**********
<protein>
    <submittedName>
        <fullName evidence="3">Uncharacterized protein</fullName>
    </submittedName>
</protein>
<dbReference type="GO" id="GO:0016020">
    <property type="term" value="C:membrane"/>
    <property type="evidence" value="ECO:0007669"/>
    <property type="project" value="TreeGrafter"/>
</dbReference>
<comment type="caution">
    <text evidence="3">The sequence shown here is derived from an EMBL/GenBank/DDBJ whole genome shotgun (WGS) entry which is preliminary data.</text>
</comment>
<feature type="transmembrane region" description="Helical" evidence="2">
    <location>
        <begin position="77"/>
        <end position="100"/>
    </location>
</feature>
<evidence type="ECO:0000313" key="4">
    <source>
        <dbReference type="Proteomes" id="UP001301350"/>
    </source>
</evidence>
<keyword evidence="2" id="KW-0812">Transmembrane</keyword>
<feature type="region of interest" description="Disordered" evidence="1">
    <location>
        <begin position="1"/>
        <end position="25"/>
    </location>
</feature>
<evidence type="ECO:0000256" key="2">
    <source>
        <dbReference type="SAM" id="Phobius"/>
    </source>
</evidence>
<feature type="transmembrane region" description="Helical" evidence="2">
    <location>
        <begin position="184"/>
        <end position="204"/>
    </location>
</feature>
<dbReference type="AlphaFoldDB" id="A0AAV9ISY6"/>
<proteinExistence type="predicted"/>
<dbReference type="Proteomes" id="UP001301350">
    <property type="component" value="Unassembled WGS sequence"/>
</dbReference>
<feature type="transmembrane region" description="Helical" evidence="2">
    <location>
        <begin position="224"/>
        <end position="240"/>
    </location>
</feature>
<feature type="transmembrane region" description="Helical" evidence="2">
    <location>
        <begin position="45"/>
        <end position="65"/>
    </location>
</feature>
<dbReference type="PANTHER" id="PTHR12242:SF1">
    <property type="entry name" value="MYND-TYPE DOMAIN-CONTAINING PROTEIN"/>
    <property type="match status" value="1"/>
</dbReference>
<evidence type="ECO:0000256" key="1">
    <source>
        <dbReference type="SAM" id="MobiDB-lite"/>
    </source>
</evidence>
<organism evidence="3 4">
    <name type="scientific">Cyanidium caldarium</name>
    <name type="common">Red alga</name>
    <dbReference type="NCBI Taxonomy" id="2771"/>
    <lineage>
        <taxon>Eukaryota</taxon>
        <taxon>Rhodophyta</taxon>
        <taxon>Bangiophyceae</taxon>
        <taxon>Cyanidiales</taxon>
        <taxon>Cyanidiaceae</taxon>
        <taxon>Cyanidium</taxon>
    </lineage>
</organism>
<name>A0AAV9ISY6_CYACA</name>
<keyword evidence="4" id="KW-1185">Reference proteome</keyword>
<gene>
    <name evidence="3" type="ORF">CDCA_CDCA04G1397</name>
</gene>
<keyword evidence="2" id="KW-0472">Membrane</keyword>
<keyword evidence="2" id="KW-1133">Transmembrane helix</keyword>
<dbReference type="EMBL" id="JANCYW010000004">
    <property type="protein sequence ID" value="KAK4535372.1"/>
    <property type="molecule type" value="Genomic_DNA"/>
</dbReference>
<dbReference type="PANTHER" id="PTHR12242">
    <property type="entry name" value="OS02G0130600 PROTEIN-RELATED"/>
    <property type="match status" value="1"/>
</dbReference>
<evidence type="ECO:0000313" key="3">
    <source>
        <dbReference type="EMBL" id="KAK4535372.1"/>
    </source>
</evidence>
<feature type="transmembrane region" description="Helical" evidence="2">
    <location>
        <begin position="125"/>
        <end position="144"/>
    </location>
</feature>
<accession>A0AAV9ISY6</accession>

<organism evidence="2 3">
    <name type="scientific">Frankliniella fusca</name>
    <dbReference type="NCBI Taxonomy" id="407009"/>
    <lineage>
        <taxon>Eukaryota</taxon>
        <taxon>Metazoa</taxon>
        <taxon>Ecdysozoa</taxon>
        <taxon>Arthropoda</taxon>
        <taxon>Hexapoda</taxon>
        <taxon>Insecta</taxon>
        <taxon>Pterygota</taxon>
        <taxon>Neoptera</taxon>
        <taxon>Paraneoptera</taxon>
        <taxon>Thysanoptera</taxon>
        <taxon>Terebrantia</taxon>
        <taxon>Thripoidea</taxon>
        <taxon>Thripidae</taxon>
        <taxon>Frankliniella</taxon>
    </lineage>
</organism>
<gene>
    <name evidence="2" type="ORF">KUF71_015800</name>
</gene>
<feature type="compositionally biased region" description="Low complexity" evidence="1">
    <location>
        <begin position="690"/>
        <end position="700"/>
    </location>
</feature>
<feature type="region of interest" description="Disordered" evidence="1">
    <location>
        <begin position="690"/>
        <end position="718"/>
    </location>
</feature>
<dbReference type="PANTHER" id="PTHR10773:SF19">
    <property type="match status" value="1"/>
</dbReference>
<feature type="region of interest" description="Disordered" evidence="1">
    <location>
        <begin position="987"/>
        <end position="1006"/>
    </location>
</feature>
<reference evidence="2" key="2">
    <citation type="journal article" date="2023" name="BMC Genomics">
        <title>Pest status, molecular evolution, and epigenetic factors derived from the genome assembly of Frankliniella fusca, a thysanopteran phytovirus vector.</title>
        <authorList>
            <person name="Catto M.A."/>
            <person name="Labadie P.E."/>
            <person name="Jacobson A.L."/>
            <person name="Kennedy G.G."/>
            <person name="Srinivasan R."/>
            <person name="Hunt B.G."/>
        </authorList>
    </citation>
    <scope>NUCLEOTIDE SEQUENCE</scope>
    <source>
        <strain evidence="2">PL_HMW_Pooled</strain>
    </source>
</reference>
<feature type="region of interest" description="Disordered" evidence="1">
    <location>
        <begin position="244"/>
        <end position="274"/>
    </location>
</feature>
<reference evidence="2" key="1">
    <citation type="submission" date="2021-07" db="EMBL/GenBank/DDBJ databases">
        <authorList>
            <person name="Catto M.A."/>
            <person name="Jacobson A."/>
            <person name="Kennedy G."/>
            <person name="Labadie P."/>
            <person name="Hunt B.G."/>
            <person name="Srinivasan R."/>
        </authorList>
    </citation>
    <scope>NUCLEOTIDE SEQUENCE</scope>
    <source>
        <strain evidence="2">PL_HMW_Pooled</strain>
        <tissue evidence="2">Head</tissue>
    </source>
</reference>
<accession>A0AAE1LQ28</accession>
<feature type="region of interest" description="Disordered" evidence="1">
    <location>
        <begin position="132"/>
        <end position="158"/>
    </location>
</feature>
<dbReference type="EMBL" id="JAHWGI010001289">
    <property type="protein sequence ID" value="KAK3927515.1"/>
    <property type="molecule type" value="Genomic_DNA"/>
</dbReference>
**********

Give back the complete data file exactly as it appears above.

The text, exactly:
<protein>
    <submittedName>
        <fullName evidence="3">Uncharacterized protein</fullName>
    </submittedName>
</protein>
<dbReference type="GO" id="GO:0016020">
    <property type="term" value="C:membrane"/>
    <property type="evidence" value="ECO:0007669"/>
    <property type="project" value="TreeGrafter"/>
</dbReference>
<comment type="caution">
    <text evidence="3">The sequence shown here is derived from an EMBL/GenBank/DDBJ whole genome shotgun (WGS) entry which is preliminary data.</text>
</comment>
<feature type="transmembrane region" description="Helical" evidence="2">
    <location>
        <begin position="77"/>
        <end position="100"/>
    </location>
</feature>
<evidence type="ECO:0000313" key="4">
    <source>
        <dbReference type="Proteomes" id="UP001301350"/>
    </source>
</evidence>
<keyword evidence="2" id="KW-0812">Transmembrane</keyword>
<feature type="region of interest" description="Disordered" evidence="1">
    <location>
        <begin position="1"/>
        <end position="25"/>
    </location>
</feature>
<evidence type="ECO:0000256" key="2">
    <source>
        <dbReference type="SAM" id="Phobius"/>
    </source>
</evidence>
<feature type="transmembrane region" description="Helical" evidence="2">
    <location>
        <begin position="184"/>
        <end position="204"/>
    </location>
</feature>
<dbReference type="AlphaFoldDB" id="A0AAV9ISY6"/>
<proteinExistence type="predicted"/>
<dbReference type="Proteomes" id="UP001301350">
    <property type="component" value="Unassembled WGS sequence"/>
</dbReference>
<feature type="transmembrane region" description="Helical" evidence="2">
    <location>
        <begin position="224"/>
        <end position="240"/>
    </location>
</feature>
<feature type="transmembrane region" description="Helical" evidence="2">
    <location>
        <begin position="45"/>
        <end position="65"/>
    </location>
</feature>
<dbReference type="PANTHER" id="PTHR12242:SF1">
    <property type="entry name" value="MYND-TYPE DOMAIN-CONTAINING PROTEIN"/>
    <property type="match status" value="1"/>
</dbReference>
<evidence type="ECO:0000256" key="1">
    <source>
        <dbReference type="SAM" id="MobiDB-lite"/>
    </source>
</evidence>
<organism evidence="3 4">
    <name type="scientific">Cyanidium caldarium</name>
    <name type="common">Red alga</name>
    <dbReference type="NCBI Taxonomy" id="2771"/>
    <lineage>
        <taxon>Eukaryota</taxon>
        <taxon>Rhodophyta</taxon>
        <taxon>Bangiophyceae</taxon>
        <taxon>Cyanidiales</taxon>
        <taxon>Cyanidiaceae</taxon>
        <taxon>Cyanidium</taxon>
    </lineage>
</organism>
<name>A0AAV9ISY6_CYACA</name>
<keyword evidence="4" id="KW-1185">Reference proteome</keyword>
<gene>
    <name evidence="3" type="ORF">CDCA_CDCA04G1397</name>
</gene>
<keyword evidence="2" id="KW-0472">Membrane</keyword>
<keyword evidence="2" id="KW-1133">Transmembrane helix</keyword>
<dbReference type="EMBL" id="JANCYW010000004">
    <property type="protein sequence ID" value="KAK4535372.1"/>
    <property type="molecule type" value="Genomic_DNA"/>
</dbReference>
<dbReference type="PANTHER" id="PTHR12242">
    <property type="entry name" value="OS02G0130600 PROTEIN-RELATED"/>
    <property type="match status" value="1"/>
</dbReference>
<evidence type="ECO:0000313" key="3">
    <source>
        <dbReference type="EMBL" id="KAK4535372.1"/>
    </source>
</evidence>
<feature type="transmembrane region" description="Helical" evidence="2">
    <location>
        <begin position="125"/>
        <end position="144"/>
    </location>
</feature>
<accession>A0AAV9ISY6</accession>

<organism evidence="2 3">
    <name type="scientific">Frankliniella fusca</name>
    <dbReference type="NCBI Taxonomy" id="407009"/>
    <lineage>
        <taxon>Eukaryota</taxon>
        <taxon>Metazoa</taxon>
        <taxon>Ecdysozoa</taxon>
        <taxon>Arthropoda</taxon>
        <taxon>Hexapoda</taxon>
        <taxon>Insecta</taxon>
        <taxon>Pterygota</taxon>
        <taxon>Neoptera</taxon>
        <taxon>Paraneoptera</taxon>
        <taxon>Thysanoptera</taxon>
        <taxon>Terebrantia</taxon>
        <taxon>Thripoidea</taxon>
        <taxon>Thripidae</taxon>
        <taxon>Frankliniella</taxon>
    </lineage>
</organism>
<gene>
    <name evidence="2" type="ORF">KUF71_015800</name>
</gene>
<feature type="compositionally biased region" description="Low complexity" evidence="1">
    <location>
        <begin position="690"/>
        <end position="700"/>
    </location>
</feature>
<feature type="region of interest" description="Disordered" evidence="1">
    <location>
        <begin position="690"/>
        <end position="718"/>
    </location>
</feature>
<dbReference type="PANTHER" id="PTHR10773:SF19">
    <property type="match status" value="1"/>
</dbReference>
<feature type="region of interest" description="Disordered" evidence="1">
    <location>
        <begin position="987"/>
        <end position="1006"/>
    </location>
</feature>
<reference evidence="2" key="2">
    <citation type="journal article" date="2023" name="BMC Genomics">
        <title>Pest status, molecular evolution, and epigenetic factors derived from the genome assembly of Frankliniella fusca, a thysanopteran phytovirus vector.</title>
        <authorList>
            <person name="Catto M.A."/>
            <person name="Labadie P.E."/>
            <person name="Jacobson A.L."/>
            <person name="Kennedy G.G."/>
            <person name="Srinivasan R."/>
            <person name="Hunt B.G."/>
        </authorList>
    </citation>
    <scope>NUCLEOTIDE SEQUENCE</scope>
    <source>
        <strain evidence="2">PL_HMW_Pooled</strain>
    </source>
</reference>
<feature type="region of interest" description="Disordered" evidence="1">
    <location>
        <begin position="244"/>
        <end position="274"/>
    </location>
</feature>
<reference evidence="2" key="1">
    <citation type="submission" date="2021-07" db="EMBL/GenBank/DDBJ databases">
        <authorList>
            <person name="Catto M.A."/>
            <person name="Jacobson A."/>
            <person name="Kennedy G."/>
            <person name="Labadie P."/>
            <person name="Hunt B.G."/>
            <person name="Srinivasan R."/>
        </authorList>
    </citation>
    <scope>NUCLEOTIDE SEQUENCE</scope>
    <source>
        <strain evidence="2">PL_HMW_Pooled</strain>
        <tissue evidence="2">Head</tissue>
    </source>
</reference>
<accession>A0AAE1LQ28</accession>
<feature type="region of interest" description="Disordered" evidence="1">
    <location>
        <begin position="132"/>
        <end position="158"/>
    </location>
</feature>
<dbReference type="EMBL" id="JAHWGI010001289">
    <property type="protein sequence ID" value="KAK3927515.1"/>
    <property type="molecule type" value="Genomic_DNA"/>
</dbReference>